And she’s right that her policies and appointments will make a huge difference. Putting someone in charge at the EPA who will clamp down on polluters will mean corporations have to spend some of their profits on mitigation — you know, forcing them to employ workers rather than simply making the rich even richer.

Additionally, she can help our economy by reversing many of Trump’s policies like his tariffs — and threats of tariffs.

Elizabeth Warren has a plan in case Republicans stymie all her legislative plans. She can use executive power to make the world better — just as Trump has used it to make it worse.

Betty Hutton

Betty HuttonI’ve gotten into the habit of posting little things that occur to me on Facebook. But I’m in the process of leaving Facebook. It really is an evil dump. And it bugs me that I’m creating free content for it.

Few songs feel me with so much energy as “Murder, He Says” written by Frank Loesser and Jimmy McHugh for the film Happy Go Lucky (1943). It is sung by Betty Hutton who co-starred in the film.

Hutton was never what I would call a movie star. Her focus was more on live performance although she had a number of hit records like the Hoagy Carmichael song Doctor, Lawyer, Indian Chief. If you watch the video for that song, you can tell that Hutton was something of a goof.

Her biggest success was probably in the title role of Annie Get Your Gun — a role she was born to play. I’m just not that fond of musicals like that anymore. (I loved them when I was a kid!)

The Miracle of Morgan’s Creek

The film I most associate her with is The Miracle of Morgan’s Creek (1944). It was one of the handful of Preston Sturges classics made during World War II. In it, Hutton plays a classic girl who can’t say no. She wakes up one morning having remembered that she married a soldier the night before but can’t remember his name (except that it had a “z” in it). Later, she learns that she is pregnant.

The film is a maze of absurdities in its attempt to justify what everyone watching knows is about premarital sex in the age of the Hays Code. If you get a chance, you should watch it. The plot doesn’t make much sense. But Sturges’ dialog is as witty as ever and Betty Hutton is her usual effervescent self.

Murder, He Says

Here is Hutton performing “Murder, He Says” for the troops:

Censorship Is for the Censors: Cannabis Edition

CannabisCannabis[1] is legal in Canada and quasi-legal in places in the US. Yet in the not too distant past, people spent a decade or more for cannabis possession. Even today, you can spend up to 20 years if the police claim you are distributing.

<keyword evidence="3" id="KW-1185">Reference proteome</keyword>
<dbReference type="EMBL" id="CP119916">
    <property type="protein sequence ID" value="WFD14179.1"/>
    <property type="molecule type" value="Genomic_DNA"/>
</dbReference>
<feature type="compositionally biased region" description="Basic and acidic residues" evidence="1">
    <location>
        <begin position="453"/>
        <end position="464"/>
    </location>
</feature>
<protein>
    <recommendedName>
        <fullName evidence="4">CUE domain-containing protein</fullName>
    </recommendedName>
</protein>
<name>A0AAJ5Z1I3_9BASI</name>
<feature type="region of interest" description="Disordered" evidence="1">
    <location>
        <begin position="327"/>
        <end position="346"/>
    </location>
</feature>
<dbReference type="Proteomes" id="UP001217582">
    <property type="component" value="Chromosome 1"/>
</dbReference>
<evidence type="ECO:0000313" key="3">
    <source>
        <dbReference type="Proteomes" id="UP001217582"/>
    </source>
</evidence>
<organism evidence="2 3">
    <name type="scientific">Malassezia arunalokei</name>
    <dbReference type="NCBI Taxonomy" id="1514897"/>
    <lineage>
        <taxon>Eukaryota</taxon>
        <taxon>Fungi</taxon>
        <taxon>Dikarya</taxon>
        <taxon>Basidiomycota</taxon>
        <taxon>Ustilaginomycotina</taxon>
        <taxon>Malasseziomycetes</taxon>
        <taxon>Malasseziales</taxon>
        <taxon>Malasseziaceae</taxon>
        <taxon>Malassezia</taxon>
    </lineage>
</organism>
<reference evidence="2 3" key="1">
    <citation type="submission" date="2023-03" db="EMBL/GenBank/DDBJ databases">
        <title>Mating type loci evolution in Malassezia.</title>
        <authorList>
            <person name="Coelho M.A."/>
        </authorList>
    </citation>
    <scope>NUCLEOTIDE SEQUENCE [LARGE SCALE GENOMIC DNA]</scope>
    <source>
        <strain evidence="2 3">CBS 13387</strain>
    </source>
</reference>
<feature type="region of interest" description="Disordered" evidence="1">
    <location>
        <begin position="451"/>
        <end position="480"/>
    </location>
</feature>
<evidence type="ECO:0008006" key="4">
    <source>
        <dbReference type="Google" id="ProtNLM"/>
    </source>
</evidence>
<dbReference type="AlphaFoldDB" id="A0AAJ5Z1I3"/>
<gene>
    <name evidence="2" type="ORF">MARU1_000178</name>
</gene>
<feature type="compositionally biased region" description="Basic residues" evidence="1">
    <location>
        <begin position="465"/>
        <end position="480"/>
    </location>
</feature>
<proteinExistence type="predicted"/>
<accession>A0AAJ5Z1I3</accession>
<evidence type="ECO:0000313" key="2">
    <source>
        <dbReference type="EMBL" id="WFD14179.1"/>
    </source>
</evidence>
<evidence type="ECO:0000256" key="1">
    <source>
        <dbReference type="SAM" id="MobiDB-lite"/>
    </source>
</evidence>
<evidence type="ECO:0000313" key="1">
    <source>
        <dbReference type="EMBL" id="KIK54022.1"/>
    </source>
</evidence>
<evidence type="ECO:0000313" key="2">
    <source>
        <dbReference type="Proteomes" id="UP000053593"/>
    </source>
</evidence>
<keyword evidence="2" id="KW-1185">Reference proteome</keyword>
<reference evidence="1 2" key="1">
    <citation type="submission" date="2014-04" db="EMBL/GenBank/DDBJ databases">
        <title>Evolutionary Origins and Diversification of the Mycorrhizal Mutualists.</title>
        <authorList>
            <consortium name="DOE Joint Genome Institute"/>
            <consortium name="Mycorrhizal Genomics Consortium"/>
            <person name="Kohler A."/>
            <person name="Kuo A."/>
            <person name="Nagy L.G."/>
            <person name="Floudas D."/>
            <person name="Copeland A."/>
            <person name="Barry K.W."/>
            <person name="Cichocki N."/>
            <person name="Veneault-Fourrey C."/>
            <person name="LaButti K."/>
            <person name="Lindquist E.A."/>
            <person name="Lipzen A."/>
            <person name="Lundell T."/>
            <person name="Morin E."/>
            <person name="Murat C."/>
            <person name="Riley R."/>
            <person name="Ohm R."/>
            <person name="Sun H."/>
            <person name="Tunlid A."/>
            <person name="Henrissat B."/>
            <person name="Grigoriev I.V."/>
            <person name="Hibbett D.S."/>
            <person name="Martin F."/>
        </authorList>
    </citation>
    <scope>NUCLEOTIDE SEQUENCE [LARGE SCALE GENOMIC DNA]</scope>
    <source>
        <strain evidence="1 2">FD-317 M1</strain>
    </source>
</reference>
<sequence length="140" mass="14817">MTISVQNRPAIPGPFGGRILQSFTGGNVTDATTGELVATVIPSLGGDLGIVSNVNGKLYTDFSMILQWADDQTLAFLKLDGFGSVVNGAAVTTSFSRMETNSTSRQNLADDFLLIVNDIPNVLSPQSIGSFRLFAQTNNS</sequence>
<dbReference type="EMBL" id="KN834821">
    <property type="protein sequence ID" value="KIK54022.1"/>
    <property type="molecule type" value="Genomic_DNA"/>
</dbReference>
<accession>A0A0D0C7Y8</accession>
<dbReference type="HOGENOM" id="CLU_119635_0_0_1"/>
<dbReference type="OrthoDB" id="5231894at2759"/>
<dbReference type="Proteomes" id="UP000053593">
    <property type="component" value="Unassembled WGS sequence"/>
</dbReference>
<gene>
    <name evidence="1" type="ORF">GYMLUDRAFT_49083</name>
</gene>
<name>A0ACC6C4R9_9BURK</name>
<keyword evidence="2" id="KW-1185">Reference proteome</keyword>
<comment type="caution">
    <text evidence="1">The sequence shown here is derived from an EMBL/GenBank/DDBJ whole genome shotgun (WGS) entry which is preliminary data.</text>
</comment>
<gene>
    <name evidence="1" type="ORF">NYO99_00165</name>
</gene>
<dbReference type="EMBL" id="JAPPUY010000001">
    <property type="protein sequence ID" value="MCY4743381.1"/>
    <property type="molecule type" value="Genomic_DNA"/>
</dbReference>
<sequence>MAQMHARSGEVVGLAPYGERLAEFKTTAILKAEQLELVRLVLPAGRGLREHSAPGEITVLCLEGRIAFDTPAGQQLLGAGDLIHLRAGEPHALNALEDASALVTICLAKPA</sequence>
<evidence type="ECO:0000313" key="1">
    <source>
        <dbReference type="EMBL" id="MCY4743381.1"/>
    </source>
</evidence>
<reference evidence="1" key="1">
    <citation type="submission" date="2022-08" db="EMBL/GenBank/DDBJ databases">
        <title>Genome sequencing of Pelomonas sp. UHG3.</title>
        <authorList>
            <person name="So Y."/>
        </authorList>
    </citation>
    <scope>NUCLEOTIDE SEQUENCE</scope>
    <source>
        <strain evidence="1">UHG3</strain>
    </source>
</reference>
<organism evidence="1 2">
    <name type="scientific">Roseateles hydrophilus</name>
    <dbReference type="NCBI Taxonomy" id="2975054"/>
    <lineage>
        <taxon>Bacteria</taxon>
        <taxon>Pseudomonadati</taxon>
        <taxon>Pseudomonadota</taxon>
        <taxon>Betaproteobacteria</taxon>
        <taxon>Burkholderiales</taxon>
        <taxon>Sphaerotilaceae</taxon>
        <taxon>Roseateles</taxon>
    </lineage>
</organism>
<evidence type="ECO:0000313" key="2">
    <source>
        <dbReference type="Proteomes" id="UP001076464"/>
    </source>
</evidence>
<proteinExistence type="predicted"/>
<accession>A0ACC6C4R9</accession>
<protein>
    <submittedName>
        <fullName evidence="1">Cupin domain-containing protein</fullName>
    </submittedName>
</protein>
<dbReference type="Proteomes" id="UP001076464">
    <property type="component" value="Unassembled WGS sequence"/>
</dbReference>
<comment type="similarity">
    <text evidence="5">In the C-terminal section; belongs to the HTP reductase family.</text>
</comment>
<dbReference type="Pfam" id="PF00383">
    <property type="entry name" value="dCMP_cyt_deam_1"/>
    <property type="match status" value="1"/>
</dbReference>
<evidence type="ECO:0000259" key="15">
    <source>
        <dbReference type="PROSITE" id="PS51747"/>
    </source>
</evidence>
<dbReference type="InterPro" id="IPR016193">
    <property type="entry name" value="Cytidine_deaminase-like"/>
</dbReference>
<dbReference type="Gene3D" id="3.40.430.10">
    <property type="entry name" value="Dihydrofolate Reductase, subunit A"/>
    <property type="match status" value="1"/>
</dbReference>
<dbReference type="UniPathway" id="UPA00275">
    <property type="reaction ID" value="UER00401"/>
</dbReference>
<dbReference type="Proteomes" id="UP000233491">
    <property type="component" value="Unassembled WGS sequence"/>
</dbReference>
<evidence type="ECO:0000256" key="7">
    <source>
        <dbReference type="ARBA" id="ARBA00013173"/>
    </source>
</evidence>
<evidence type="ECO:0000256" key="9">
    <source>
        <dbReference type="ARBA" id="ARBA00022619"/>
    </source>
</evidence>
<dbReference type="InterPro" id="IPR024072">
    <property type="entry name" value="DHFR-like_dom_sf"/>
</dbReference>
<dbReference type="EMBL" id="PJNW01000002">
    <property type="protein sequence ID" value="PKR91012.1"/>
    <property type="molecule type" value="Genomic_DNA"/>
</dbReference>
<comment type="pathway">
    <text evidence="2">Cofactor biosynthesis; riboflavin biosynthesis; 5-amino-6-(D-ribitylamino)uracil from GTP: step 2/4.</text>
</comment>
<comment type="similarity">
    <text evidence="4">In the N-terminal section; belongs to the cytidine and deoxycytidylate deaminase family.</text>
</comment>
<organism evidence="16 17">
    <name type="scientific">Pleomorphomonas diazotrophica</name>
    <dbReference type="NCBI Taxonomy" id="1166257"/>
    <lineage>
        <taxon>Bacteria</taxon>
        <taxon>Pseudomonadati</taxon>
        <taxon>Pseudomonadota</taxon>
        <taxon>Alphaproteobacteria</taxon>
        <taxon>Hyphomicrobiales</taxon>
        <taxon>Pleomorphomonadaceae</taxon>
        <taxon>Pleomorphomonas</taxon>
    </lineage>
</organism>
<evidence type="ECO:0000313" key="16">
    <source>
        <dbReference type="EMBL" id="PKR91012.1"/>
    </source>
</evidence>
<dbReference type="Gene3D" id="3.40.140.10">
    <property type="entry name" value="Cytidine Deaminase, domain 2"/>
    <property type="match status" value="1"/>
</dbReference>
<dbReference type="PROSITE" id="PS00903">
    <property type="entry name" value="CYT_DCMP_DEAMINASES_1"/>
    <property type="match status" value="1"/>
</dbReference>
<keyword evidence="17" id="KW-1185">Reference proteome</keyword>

Whether cannabis is a great evil or no big deal depends upon when and where you are. I recently discovered that there are now cannabis affiliates programs. These are effectively advertising programs. For example, if you had a cannabis-related website, you could advertise for a seed or accessory (or, depending upon where you live, cannabis by mail) company and get a percentage of the sale.

Cannabis Goes Mainstream

If you want to get an idea of how this works, check out THCaffiliates.com. It is a very professional site that connects website owners to affiliate programs that they can use.

What I find really interesting about this is just how mainstream this has all become. Cannabis is just another commodity.

To be clear: I have no problem with this. Cannabis is just another commodity. But it is telling that cannabis was once a major boogieman in even more enlightened areas.

In Ceremonial Chemistry: The Ritual Persecution of Drugs, Addicts, and Pushers, Thomas Szasz argued that modern drug laws were no different than previous witch laws in the west. It seems society always needs some foil and since tackling real problems is hard, we just make up problems.

Censorship Broadly

This all had me wondering just what the point of these laws is. And I’m not even particularly interested in the drug laws specifically. I’m more thinking of classic censorship of art.

Because of all my writing about film, I constantly run into something strange in the United Kingdom. They don’t have a First Amendment there so it is far easier to censor films.

For example, when Tobe Hooper’s Eaten Alive came out on video in 1982, it was banned. Just ten years later, it was allowed with 25 seconds cut from it. Eight years after that, it was released in whole.


Once “unwatchable,” Eaten Alive is now passe (but totally awesome).

I see this again and again and again. The difference between something that will “destroy the youth of today” and something that is acceptable or even lauded is a few years. What’s up with that?!

Remember back in 1985 when Tipper Gore got the whole nation freaked out about nasty lyrics in pop songs?[2] There is no proof that the Parental Advisory Stickers actually worked to “protect the kids!” But they sure made middle-class parents like Gore feel better.


Highlights of the PMRC hearings.

Censorship Is for the Censors

And that is the point. Censorship is about making the censors feel better. It wasn’t film-lovers who changed their minds about Eaten Alive after ten years; it was the censors. By then, the stuff in the film was so common it no longer scared them.

And that brings us back to drugs. In the early 20th century, the Federal Bureau of Narcotics looked at making caffeine illegal. They quickly found that its use was so ubiquitous that it was impossible. It’s pretty hard to censor something that everyone is using.

I hope that right now you are taking a long and perfectly legal hit of cannabis.


[1] The word “marijuana” comes from Mexican Spanish for cannabis. It became the default in the United States because Harry Anslinger popularized it in his efforts to make it illegal as head of the Federal Bureau of Narcotics. The idea was to associate it with Mexicans and turn the public against it. This has always been the approach to making drugs illegal from the first anti-drug law in the US in San Francisco where opium dens were made illegal to keep white women safe from those evil Chinese men. Racism is the surest way to get people on board for your small-minded cause.

[2] Note that there wasn’t a law just as there wasn’t a law during the horror comics freak-out of the 1950s. Instead, a bunch of powerful people just bullied the recording industry into self-censorship.